The Ocean Cleanup developed a chain of algorithms to detect ghost nets on the surface of the ocean. These ghost nets indicate the presence of plastic around them. To detect moving objects, The Ocean Cleanup needed information in less than 24 hours. The workflow includes the acquisition of an image on the precise location of the floating barrier in the heart of the Pacific ocean, the automatic detection of ghost nets and the transmission of information to the team at sea.
Pléiades Tasking Helps to Clean the World’s Ocean
Airbus creates a bespoke tasking process to acquire high-resolution Pléiades imagery with the maximum reactivity level. In less than 16 hours, The Ocean Cleanup Research Centre orders and receives the tasking. From their office in Paris, they coordinate all the information transfer to the vessels in the Great Pacific Garbage Patch from the floating barrier coordinates to the location of the ghost nets.
On 19th October 2018, the technical evaluation of the Pléiades tasking was launched, coupled with The Ocean Cleanup's ghost nets detection algorithm. The Pléiades image was delivered 16 hours after the confirmation of the floating barrier’ coordinates. Despite cloud-cover, 56% of the surface was still visible and 10 ghost nets were detected around the driftnet by the Ocean Cleanup algorithm. This experiment demonstrates the effectiveness of the detection method to provide reliable estimations of objects in the ocean.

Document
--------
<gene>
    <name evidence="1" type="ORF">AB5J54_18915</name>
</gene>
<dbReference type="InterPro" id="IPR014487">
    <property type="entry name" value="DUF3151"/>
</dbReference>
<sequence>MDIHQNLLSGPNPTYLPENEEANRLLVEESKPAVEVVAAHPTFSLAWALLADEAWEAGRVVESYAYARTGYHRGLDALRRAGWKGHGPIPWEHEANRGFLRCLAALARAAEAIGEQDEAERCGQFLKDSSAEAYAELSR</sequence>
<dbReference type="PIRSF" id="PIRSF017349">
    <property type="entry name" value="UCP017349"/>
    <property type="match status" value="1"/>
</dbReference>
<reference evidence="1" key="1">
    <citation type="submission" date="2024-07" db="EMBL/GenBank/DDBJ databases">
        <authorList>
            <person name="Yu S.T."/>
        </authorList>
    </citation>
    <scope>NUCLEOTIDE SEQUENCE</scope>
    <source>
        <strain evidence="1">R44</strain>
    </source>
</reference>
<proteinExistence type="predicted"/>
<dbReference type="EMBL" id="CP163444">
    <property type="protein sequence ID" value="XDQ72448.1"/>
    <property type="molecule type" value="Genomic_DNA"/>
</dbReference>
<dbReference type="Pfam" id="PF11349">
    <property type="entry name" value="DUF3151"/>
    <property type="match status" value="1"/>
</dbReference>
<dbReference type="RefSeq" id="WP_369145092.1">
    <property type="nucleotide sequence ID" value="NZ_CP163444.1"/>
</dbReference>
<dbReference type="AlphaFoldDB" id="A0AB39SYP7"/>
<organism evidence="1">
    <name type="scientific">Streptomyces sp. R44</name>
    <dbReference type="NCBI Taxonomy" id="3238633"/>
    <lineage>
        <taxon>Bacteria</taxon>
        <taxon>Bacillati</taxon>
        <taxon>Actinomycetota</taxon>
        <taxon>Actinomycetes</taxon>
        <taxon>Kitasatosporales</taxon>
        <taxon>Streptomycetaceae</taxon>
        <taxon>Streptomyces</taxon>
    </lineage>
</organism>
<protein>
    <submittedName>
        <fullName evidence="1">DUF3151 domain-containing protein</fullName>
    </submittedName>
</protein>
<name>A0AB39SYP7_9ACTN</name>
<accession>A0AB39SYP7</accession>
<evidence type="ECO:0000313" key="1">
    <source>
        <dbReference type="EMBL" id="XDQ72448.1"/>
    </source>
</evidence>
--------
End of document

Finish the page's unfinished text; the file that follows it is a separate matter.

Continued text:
Detecting ghost nets on a satellite images provides The Ocean Cleanup several operational advantages:
- Decision support to successfully operate the floating barrier
- Optimises the amount of plastic harvested
- Supplies fresh information to enable adjustment to the floating barrier for better accuracy
- Monitors water and sea state around the barrier and The Ocean Cleanup's vessels
“Coordination with the Airbus Tasking Team was a key factor in the success of this experiment which combined programming, algorithms and navigation. This experience makes it possible to consider many new ways of improving the detection of offshore plastic.”
Bruno Sainte Rose Fluid Mechanic Expert The Ocean Cleanup
The Ocean Cleanup, is a non-profit organisation founded in 2013 in The Netherlands by Boyan Slat. Today, with a team of 90 researchers, scientists and computational modellers, the NGO is developing advanced technologies to rid the world’s oceans of plastic.
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